Donor Terry Caster and his family decided to give this edifice the name of Saint Teresa of Calcutta to pay homage to her life's work of serving those in need across the globe. Terry and his beloved spouse, Barbara, collaborated with Mother Teresa on several of her charity projects around the world. Terry donated a precious relic of Saint Teresa of Calcutta - a letter written in her own hand - to bless everyone who resides in the Villa.

By providing reasonable accommodations and comprehensive services tailored to each person's requirements, Father Joe's Villages has helped hundreds of thousands of individuals off the streets and into homes of their own. In this manner, Father Joe's Villages continues the work that Mother Teresa pursued throughout her life.

By naming our new low-cost housing structure after Mother Teresa, we pay tribute to the compassion and selfless love she bestowed upon those who needed it most in her lifetime. Through her spirit of love and compassion, Saint Teresa believed that one should "Let no one ever come to you without coming away better and happier." Saint Teresa of Calcutta Villa was founded in that same spirit. May all who enter through these doors find the opportunity for a brighter and happier future. 

The Real Face Or The Dark Side Of Mother Teresa 

The news which was  published in the journal "Studies in Religion," three professors from the University of Montreal argue that Mother Teresa should not be praised or considered for sainthood. The article has gained significant attention, particularly in India. The authors claim that Mother Teresa had a problematic worldview that idealised poverty and discouraged those in need from seeking to improve their situations. They also criticise  in many ways by telling of her political naivety, including her friendly relationships with dictators like Jean-Claude "Baby Doc" Duvalier and her tribute to Albania's communist leader Enver Hoxha.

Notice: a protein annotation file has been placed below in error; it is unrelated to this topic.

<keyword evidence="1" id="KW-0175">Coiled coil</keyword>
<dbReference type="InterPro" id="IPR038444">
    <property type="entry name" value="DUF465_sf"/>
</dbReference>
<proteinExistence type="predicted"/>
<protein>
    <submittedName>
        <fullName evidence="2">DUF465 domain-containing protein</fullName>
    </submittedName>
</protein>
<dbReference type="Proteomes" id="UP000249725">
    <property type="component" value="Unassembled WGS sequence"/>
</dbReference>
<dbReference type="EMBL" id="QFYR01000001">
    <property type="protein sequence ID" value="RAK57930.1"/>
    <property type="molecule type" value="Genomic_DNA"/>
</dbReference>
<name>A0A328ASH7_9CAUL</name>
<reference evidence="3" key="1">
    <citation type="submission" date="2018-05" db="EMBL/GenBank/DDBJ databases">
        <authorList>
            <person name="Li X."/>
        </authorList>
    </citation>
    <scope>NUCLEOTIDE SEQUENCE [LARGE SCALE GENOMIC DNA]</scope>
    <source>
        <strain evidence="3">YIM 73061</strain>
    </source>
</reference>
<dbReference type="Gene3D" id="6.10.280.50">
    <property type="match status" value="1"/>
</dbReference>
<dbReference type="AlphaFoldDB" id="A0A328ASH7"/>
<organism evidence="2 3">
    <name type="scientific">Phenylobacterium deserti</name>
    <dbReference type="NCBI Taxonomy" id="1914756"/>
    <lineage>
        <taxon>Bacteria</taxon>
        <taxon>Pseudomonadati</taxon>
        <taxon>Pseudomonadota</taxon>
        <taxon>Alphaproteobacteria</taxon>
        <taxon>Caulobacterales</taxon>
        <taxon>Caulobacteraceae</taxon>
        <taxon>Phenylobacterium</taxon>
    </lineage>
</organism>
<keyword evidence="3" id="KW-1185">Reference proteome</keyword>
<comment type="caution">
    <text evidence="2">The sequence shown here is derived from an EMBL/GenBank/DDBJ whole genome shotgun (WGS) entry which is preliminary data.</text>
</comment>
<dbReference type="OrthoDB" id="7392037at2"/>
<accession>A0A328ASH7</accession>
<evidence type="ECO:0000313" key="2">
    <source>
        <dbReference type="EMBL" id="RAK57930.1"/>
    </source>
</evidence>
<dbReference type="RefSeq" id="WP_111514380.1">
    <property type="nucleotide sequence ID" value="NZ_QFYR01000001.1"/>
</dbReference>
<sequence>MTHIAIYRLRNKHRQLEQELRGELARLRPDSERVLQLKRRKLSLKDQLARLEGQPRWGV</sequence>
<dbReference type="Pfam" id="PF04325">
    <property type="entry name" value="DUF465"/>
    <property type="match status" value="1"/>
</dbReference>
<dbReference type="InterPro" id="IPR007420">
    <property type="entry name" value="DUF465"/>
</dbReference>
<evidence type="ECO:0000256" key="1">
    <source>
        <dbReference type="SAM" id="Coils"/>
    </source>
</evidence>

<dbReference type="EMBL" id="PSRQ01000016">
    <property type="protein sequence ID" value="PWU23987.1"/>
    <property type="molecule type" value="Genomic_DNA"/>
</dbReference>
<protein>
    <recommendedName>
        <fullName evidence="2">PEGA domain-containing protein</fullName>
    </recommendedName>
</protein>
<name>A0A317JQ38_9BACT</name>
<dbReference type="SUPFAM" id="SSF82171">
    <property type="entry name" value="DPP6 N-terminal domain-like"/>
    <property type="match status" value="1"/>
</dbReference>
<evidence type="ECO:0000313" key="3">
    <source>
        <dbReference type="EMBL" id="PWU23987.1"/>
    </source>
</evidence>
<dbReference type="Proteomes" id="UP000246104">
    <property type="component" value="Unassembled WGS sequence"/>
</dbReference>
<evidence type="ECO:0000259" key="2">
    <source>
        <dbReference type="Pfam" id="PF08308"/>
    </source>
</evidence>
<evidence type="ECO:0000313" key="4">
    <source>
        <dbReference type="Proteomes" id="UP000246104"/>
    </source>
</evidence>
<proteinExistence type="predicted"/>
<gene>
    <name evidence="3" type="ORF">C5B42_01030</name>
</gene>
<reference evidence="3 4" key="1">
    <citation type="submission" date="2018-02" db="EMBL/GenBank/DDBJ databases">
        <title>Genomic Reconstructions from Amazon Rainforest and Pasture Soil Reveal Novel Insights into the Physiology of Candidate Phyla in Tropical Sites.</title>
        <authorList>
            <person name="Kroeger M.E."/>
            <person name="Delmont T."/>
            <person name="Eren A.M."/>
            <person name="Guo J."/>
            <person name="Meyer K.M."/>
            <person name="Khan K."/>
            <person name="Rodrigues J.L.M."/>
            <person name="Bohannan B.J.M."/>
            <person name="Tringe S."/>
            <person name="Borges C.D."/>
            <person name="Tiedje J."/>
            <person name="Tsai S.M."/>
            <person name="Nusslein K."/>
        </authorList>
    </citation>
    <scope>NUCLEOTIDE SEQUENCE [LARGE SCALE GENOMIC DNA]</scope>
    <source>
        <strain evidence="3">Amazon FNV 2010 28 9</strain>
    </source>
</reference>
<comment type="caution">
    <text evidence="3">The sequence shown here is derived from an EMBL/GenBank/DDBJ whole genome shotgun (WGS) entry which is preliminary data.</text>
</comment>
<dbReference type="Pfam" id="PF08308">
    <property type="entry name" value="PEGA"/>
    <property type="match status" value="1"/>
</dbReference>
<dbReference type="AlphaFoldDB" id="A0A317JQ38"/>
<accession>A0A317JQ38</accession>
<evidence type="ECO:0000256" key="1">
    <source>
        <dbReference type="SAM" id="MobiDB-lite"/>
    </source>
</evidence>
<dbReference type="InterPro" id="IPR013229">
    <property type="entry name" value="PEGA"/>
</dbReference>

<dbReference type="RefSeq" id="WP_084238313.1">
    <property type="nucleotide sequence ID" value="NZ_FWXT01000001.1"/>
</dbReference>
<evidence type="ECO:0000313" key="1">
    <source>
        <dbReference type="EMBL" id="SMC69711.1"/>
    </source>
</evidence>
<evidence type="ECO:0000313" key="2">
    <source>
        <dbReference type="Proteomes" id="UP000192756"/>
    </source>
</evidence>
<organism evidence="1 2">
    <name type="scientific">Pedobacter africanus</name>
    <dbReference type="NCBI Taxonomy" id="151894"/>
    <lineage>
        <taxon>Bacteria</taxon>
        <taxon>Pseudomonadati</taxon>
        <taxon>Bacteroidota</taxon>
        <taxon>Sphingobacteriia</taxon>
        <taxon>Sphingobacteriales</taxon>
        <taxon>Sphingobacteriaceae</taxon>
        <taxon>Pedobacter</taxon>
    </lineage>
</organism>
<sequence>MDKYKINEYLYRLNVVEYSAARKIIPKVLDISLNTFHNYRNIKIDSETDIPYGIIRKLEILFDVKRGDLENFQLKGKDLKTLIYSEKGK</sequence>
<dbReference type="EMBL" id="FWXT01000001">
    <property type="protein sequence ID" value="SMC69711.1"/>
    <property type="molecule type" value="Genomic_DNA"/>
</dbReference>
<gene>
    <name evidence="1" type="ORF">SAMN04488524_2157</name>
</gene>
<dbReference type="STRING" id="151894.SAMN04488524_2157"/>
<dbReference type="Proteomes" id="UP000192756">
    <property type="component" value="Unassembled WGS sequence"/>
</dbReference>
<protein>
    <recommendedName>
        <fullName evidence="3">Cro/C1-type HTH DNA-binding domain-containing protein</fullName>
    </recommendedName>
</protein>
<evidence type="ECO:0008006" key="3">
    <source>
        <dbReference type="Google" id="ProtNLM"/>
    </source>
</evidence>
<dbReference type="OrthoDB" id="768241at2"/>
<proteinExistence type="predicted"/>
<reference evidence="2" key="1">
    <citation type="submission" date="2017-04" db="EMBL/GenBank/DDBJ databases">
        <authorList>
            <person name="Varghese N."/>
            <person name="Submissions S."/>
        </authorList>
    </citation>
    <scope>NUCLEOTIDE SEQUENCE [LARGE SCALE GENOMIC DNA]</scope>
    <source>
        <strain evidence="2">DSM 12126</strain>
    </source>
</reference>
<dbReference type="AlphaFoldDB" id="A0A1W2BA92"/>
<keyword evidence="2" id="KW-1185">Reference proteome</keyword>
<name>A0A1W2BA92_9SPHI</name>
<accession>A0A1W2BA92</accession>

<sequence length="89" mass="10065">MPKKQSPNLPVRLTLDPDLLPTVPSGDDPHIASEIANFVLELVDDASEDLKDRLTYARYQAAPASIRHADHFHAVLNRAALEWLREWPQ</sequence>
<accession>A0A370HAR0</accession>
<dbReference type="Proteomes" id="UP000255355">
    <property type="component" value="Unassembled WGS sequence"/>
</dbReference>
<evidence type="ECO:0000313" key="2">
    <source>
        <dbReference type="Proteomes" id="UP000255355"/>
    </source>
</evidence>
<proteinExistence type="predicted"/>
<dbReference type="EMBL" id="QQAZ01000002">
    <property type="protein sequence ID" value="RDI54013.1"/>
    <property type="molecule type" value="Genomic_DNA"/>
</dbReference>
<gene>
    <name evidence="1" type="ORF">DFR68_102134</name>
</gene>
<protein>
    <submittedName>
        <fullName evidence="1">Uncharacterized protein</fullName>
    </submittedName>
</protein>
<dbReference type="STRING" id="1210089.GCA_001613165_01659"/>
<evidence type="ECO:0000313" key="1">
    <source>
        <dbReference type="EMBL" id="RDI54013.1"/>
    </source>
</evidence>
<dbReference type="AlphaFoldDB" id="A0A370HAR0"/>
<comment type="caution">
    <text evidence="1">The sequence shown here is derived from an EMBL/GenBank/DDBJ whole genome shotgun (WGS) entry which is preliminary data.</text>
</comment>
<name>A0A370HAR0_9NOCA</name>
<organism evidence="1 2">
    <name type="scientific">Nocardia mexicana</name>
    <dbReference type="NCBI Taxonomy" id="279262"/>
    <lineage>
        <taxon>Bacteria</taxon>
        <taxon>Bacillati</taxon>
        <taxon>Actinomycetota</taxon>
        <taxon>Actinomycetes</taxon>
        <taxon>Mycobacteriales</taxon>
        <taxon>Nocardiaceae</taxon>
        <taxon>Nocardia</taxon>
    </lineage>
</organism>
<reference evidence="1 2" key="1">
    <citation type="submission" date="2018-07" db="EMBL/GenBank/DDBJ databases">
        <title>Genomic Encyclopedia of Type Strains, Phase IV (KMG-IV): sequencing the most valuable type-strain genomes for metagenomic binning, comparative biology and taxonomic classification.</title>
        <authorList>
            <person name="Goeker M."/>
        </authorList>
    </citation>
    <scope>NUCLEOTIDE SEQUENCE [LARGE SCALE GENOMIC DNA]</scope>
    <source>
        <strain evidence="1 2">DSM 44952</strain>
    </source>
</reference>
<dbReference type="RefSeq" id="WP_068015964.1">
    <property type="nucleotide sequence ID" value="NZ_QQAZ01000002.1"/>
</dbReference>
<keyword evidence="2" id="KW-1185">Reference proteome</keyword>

Furthermore, the authors recount allegations of poor medical conditions at facilities run by her Missionaries of Charity and the funnelling of funds to the Vatican instead of those in need. The authors also question the legitimacy of Teresa's beatification, which was based on a dubious "miracle." I  spoke with Serge Larivee, one of the paper's authors, who explained that their interest in the topic arose during an ethics course where they discussed the existence of pure altruism. While they acknowledge that they are not the first to criticise Mother Teresa, they have gained credibility in their research, including that of the late Christopher Hitchens in his book "The Missionary Position."  

Larivee questions whether the church's "fast-tracking" of Mother Teresa's canonization was a calculated PR move. He points out that during John Paul II's pontificate, over 600 beatifications and 300 canonizations occurred, surpassing the number of canonizations in the previous four centuries. Larivee spoke with a theologian who suggested that the canonization of a model saint is an effective way to revitalise the church during a time when church attendance is declining.

John Paul II himself was beatified in 2011, and there have been suspicions about the "miracles" attributed to him. The church requires supernatural occurrences, usually miraculous healings, for sainthood, which is more difficult to prove in modern times with the advancement of medical science.

If actions such as opposing dictatorships or advocating for the poor were considered valid grounds for sainthood, rather than miraculous healings, modern sainthood would have more credibility. Larivee acknowledges that while Mother Teresa's methods were criticised, she inspired the development of humanitarian action and motivated people to help those affected by poverty.

However, another theologian Larivee consulted suggested that the people wanted a saint, and the pope gave them one, implying that the canonization was more of a political move than a spiritual one. 


No matter what was the real truth or real face of Mother Teresa the thing was that alongside her devout beliefs, empathy, and religious convictions, Mother Teresa possessed all the characteristics of a successful leader - perseverance, tenacity, and utilising adverse circumstances to her advantage.  

Her approach to management was "unique." She directed her organisation through people, establishing a foundation and then enlisting individuals to encircle and serve her, which ultimately led to its expansion. Ultimately, "Mother Teresa by Navin Chawla" is an excellent read that can inspire us to contemplate and support the impoverished!

"The essence of  beliefs is that even if our contributions seem insignificant, they are vital. If we didn't make those small contributions, the world would be lacking in those areas. I don't adhere to the idea of grandiose projects.